“When I first called Sean Shelby and told him, ‘I’m pretty sure this is what I’m going to do,’ I was at an airport at the time. This was a few months ago and I think he returned my call, which is why I was at an airport. I remember sitting there in line getting ready to board the plane and there’s people all over, it was LAX, I still remember — I shed a little tear.

“I was like, ‘Damn, I can’t be crying in front of people. What if someone recognizes me?’ It hurt bad. It was set in my mind. I didn’t have any real feelings about it until I actually said it. I hung up the phone and I shed a motherf*cking tear. I guess I do have tears in there somewhere. It was very similar [on Saturday] when I posted that. It’s like, damn, it’s f*cking over. It’s surreal. It’s hard to believe because a piece of you dies.”

Beyond not feeling that same chill down his spine when he got a fight offer, Brown confessed that a lot of other factors played into his decision to call it a career.

Being more “present” for his three children played a part. Brown has also started several new businesses in recent years, including a house-flipping venture that just got up and running in his hometown of Columbus, Ohio.

He also runs Immortal Martial Arts Center, a gym Brown opened six years ago, however he’s never built the facility to its full capacity because his own career was still the primary focus.

That can finally change now that he’s no longer fighting, and Brown says he’s excited for what comes next now that he can put his full attention on something else.

“I think a lot of people don’t realize how much more I am than [fighting],” Brown said. “I have a lot more pieces to me. I’m much smarter than that. Fighting is a huge part of me and I’m a fighter in everything that I do, but I just love fighting. I have a true, serious passion for it. There’s nothing that I love more than getting into a fist fight, or elbow fighting even better with someone, or Muay Thai all together. There’s nothing I love more than that. But there’s so much more to me that I have never really expressed. I feel like that’s my season of life now.”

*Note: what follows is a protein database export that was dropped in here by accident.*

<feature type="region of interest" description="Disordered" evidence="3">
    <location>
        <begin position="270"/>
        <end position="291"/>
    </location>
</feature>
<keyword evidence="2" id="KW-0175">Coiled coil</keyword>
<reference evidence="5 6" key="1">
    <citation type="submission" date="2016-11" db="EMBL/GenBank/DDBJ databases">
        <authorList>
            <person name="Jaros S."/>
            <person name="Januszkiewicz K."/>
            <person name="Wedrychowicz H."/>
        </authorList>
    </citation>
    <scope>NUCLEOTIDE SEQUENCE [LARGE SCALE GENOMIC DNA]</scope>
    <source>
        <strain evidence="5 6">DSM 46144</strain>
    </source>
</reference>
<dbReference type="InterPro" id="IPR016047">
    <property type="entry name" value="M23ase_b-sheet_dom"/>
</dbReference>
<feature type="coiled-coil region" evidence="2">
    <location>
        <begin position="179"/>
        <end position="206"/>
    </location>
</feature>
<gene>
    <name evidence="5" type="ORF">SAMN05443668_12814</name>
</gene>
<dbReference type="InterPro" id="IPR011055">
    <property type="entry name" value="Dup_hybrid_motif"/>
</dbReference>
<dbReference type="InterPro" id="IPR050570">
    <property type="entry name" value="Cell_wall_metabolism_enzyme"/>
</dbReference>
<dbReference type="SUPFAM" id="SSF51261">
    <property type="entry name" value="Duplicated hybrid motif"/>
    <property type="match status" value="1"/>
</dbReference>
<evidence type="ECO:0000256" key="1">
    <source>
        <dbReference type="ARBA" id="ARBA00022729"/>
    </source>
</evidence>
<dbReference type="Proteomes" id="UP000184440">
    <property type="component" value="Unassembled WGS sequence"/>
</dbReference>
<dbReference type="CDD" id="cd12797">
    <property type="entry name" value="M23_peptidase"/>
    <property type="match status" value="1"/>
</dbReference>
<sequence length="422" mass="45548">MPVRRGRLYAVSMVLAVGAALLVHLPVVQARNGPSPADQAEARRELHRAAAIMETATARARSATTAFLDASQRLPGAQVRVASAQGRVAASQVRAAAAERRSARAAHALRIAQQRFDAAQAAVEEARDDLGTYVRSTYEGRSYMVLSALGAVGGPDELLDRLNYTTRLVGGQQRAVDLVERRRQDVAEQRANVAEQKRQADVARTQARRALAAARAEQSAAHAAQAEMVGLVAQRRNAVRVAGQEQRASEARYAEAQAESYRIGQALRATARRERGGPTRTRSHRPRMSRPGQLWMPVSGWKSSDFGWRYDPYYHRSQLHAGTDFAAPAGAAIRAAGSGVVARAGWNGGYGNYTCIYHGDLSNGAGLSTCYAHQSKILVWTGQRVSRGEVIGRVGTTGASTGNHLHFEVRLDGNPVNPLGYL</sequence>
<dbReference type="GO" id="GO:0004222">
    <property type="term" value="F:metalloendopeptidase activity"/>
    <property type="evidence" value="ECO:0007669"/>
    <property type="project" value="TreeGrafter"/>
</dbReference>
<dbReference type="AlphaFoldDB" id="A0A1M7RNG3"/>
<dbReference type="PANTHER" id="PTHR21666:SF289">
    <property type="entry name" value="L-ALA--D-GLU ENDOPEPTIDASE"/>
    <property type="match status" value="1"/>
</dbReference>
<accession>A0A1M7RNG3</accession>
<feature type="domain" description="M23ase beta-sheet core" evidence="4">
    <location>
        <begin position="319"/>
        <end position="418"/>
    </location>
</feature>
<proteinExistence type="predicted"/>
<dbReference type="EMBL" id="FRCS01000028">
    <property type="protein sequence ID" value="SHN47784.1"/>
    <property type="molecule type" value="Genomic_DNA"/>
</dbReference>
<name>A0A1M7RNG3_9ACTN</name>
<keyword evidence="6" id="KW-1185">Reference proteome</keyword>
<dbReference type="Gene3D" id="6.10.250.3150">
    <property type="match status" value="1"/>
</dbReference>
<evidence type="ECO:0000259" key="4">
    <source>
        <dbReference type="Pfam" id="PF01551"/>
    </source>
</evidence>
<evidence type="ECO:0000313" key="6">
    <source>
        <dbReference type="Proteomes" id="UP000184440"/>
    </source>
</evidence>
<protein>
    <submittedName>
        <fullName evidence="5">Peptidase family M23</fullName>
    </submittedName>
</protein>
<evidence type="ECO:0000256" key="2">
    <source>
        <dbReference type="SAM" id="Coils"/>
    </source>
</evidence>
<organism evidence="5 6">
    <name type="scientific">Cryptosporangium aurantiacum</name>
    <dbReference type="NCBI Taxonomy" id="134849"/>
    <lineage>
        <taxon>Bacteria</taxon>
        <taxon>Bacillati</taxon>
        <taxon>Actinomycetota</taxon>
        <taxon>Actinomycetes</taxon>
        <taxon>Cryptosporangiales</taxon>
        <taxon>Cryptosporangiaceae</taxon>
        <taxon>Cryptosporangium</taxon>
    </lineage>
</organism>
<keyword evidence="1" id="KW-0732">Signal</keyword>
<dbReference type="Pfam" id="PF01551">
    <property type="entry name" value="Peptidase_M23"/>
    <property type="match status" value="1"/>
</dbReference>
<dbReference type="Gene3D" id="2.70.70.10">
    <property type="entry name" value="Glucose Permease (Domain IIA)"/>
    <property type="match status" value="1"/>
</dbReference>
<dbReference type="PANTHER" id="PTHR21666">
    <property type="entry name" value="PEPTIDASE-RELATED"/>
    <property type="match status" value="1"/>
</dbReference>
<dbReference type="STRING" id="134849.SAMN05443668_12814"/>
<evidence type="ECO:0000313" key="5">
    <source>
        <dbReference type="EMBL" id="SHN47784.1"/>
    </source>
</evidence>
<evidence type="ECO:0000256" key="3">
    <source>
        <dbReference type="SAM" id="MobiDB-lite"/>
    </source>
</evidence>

Of course, Brown acknowledges the jokes about MMA retirements and how they never seem to stick. UFC legend Jose Aldo proved that just this past weekend when he returned to action at UFC 301 less than two years after ending his MMA career.

Because he informed the UFC of his retirement, Brown was removed from the promotion’s anti-doping program, so that’s at least one step he’s taken to prove this wasn’t just a snap decision. But he knows he’ll never completely forget about fighting again, because that’s almost an impossibility, especially for somebody who competed at his level of the sport.

It’s the same raw emotion that almost certainly hits other retired fighters like Daniel Cormier and Michael Bisping, who seem resolved and happy in their new careers but the desire to compete again never goes away.

“Fighting is a drug, 1,000 percent,” Brown said. “It’s an addiction and that high that you get like when you do cocaine for the first time, and then you’re chasing that high for the rest of the night, and then into the morning and then maybe the next afternoon. That can be a big downward spiral. That’s what happens in fighting. You’re just chasing that. You know you’ve got it in you to get back to where you once were, your former glory. But do you really have it in you? You constantly think you do because you do great in the gym or you’re feeling great, all these different things. But you’re constantly chasing that high again.

“It’s kind of setting in that this is real. It’s hard to imagine that I’m going to go on in this life and not fight again. I thought I was going to fight forever too!”

Source : MMAFighting